The impression that one might get of Roger Federer is that winning in tennis comes naturally to him and that he is nice to everyone. Only one of those is completely true. Christopher Clarey’s biography, The Master: The Brilliant Career Of Roger Federer, does not bust many myths surrounding Federer, but it does humanise a player who has, at times, looked superhuman on the tennis court.
Federer does come across as a genuinely nice guy: someone who would take the time to help his rival and friend Rafael Nadal promote a new academy in Mallorca, Spain. Or run back into an office building, head downstairs and past security just because he forgot to thank a few Nike employees who helped him with his shoes. It’s these kinds of anecdotes that make The Master illuminating.
What is not entirely true is that tennis comes naturally to him. The fluid movement, the ease of stroke play and the ability to conjure shots from seemingly impossible positions are all due to his phenomenal talent. But supplementing it is hard work, smart training, and refining skills that connoisseurs of the sport would think were already perfect.
Clarey, a tennis correspondent for The New York Times, has been writing about Federer since his first Grand Slam match in 1999, interviewing him a number of times across the world over these years. Many of these interviews were exclusive, at Federer’s home town or travelling together on a private jet. He also spoke with over 80 people for the book, including Nadal and Novak Djokovic, as well as a host of current and retired players, coaches, trainers and agents.
Spotted early as a potential champion, Federer’s road to glory was made easier by a solid support group of coaches and family members. Like his timing with shot making, the 20-time Grand Slam champion’s career decisions also came across with Swiss-like precision. Unbelievable as it may seem now, as a teenager, Federer was notoriously temperamental: breaking racquets, throwing tantrums and often stoking his inner John McEnroe. But his metamorphosis into the poised player we all know was down to a gifted player being able to make the most of his abilities, learning from watching his own bad behaviour on television.
Clarey seamlessly blends Federer’s career with his life off court. Reliving past matches adds to The Master an extended dose of nostalgia.The author’s recounting of some of these classic matches will give the reader much pleasure. Some of Federer’s greatest matches were also ones he lost, like the 2008 Wimbledon final to Nadal or the 2003 Davis Cup semi-final to Lleyton Hewitt. With detailed descriptions of points won and lost, joy or disappointment felt after, the book allows us to experience those moments too.
How did Federer manage to be a force in the intensely competitive men’s tennis for over two decades? How did he remain this popular, genial guy who did not have any major brushes with controversies?
Part of the answer lies in that Federer, like a true Swiss, prefers consensus to conflict and dislikes friction. He is also able to compartmentalise, disconnect. For example, Andy Roddick, one of Federer’s early rivals, expresses shock over howhe would stay with his entire family in the same hotel room during a tournament. “That’s not a real thing to stay in a room with four kids and a wife and win a Masters Series event,” he says. A tennis agent, John Tobias,gives this amusing anecdote ofhow before a night match “everyone else is in their room, trying to get rest with every machine hooked up to them, making sure they’re ready, eating perfect, and Roger is out there in Central Park with the kids.”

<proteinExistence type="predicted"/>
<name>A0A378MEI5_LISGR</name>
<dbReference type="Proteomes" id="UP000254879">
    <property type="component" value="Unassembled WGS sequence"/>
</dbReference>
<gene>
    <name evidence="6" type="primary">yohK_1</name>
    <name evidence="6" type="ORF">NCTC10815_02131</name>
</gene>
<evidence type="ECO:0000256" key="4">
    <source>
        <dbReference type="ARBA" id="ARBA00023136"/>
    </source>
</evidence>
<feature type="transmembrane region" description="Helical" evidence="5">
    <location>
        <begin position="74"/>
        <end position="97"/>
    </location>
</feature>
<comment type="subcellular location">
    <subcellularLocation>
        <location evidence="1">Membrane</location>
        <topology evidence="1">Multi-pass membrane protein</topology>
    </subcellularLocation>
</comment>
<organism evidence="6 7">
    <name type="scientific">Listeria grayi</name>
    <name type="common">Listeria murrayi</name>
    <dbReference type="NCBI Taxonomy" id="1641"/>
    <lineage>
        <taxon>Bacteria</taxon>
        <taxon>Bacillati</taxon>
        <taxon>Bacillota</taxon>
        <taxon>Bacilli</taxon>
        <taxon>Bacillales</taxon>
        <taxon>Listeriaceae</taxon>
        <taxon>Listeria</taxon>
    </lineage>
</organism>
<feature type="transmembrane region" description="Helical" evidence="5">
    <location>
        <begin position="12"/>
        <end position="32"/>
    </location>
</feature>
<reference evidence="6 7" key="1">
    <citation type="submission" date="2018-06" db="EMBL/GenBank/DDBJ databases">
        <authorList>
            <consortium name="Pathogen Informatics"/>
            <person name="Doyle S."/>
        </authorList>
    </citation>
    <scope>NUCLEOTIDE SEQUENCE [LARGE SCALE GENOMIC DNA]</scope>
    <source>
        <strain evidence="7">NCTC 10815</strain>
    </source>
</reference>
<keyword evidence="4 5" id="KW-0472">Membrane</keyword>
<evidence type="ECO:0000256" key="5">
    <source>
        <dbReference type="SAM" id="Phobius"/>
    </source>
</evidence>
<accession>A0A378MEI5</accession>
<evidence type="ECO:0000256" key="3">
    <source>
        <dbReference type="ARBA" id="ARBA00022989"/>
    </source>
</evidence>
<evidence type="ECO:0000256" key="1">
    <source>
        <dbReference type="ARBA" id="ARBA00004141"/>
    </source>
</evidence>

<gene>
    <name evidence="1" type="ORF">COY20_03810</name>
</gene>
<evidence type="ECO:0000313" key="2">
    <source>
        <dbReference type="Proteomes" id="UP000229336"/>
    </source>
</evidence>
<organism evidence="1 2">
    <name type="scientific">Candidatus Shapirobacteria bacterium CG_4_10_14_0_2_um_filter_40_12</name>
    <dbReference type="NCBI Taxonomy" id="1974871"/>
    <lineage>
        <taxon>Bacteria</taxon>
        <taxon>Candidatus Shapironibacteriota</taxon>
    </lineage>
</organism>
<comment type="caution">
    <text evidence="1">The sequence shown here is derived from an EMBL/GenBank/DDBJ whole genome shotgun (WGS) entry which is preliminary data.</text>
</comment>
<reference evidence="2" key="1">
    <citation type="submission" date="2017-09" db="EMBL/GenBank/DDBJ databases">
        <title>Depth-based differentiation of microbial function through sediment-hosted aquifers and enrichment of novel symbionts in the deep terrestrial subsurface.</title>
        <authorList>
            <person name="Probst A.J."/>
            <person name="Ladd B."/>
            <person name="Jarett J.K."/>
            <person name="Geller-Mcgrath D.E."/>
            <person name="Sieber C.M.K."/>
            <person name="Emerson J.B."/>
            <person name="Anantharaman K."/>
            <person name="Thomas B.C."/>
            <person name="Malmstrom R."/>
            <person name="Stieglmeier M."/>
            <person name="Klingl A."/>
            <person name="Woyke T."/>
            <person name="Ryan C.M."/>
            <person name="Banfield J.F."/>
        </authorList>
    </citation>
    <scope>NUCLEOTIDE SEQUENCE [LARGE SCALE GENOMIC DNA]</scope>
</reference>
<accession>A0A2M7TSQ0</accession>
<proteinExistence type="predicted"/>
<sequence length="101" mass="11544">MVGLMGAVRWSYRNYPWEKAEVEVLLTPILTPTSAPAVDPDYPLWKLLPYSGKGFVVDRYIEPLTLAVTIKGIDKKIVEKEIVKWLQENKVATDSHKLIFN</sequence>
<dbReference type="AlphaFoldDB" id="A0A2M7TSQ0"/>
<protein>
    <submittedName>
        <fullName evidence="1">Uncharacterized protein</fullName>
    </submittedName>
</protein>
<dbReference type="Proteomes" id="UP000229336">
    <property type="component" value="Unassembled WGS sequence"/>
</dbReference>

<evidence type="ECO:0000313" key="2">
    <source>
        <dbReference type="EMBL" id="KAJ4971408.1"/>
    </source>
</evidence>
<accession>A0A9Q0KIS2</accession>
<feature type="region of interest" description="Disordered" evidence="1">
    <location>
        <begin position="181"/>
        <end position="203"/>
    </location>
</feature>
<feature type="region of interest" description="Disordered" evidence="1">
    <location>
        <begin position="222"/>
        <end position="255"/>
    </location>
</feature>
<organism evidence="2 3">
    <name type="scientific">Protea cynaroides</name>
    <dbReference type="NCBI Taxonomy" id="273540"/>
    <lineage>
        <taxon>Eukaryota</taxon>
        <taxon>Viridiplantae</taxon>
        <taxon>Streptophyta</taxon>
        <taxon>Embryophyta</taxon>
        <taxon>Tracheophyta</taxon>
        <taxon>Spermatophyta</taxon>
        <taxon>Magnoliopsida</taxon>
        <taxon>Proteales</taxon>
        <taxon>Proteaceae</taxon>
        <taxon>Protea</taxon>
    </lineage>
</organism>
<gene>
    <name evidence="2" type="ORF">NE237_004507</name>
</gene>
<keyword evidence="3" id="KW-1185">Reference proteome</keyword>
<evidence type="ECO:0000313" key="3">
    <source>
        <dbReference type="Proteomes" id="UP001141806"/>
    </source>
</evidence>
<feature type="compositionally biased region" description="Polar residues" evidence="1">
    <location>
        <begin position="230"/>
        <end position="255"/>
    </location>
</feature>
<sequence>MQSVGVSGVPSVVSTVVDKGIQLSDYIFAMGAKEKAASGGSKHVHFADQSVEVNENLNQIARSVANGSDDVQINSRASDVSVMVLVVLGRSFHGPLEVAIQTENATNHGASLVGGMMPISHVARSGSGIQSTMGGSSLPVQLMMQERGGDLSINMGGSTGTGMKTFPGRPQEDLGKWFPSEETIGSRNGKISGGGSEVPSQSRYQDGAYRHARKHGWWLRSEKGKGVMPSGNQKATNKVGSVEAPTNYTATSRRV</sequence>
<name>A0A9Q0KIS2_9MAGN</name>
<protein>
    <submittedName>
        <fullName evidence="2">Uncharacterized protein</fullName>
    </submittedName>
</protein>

Through The Master we find that Federer, unlike Pete Sampras, his predecessor to the GOAT sobriquet, is an extrovert. He genuinely enjoys meeting people, loves to travel, and is regenerated by social interactions. He likes to maintain amiable and strong connections with his peers.He wears his privilege lightly, Clarey writes, has an old-fashioned sense of discretion and is, in a way, a natural politician who can read a room quickly.
Barring occasional mentions of Federer’s jibe against Djokovic or his lack of political advocacy, Clarey is clearly an admirer who paints Federer in clean strokes.But this is not a fawning hagiography because it does portray the champion’s vulnerabilities. Nearly every member of Federer’s family participates in the narrative, father Roger, mother Lynette and wife Mirka, a major influence on Federer’s career. An inexplicable absence is sister Diana,who gets barely a few mentions in the book.
What does come across is Federer’s love for the sport, a fact that has perhaps fuelled his longevity. The 40-year-old has not played since Wimbledon in July, with injuries and surgeries making his return to top rung tennis increasingly difficult. But it would be too early to write off someone for who playing tennis is“an extension of his body and mind”, as photographer Ella Ling describes.
Besides, if all the Grand Slam matches he lost after being in the lead are taken into consideration, Federer remains an under achiever, as a top tennis coach tells Clarey.He may yet have more to accomplish, but the journey that The Master describes so far, is itself a joy ride for tennis and Federer fans.
Arun Janardhan is a Mumbai-based journalist who covers sports, business leaders and lifestyle.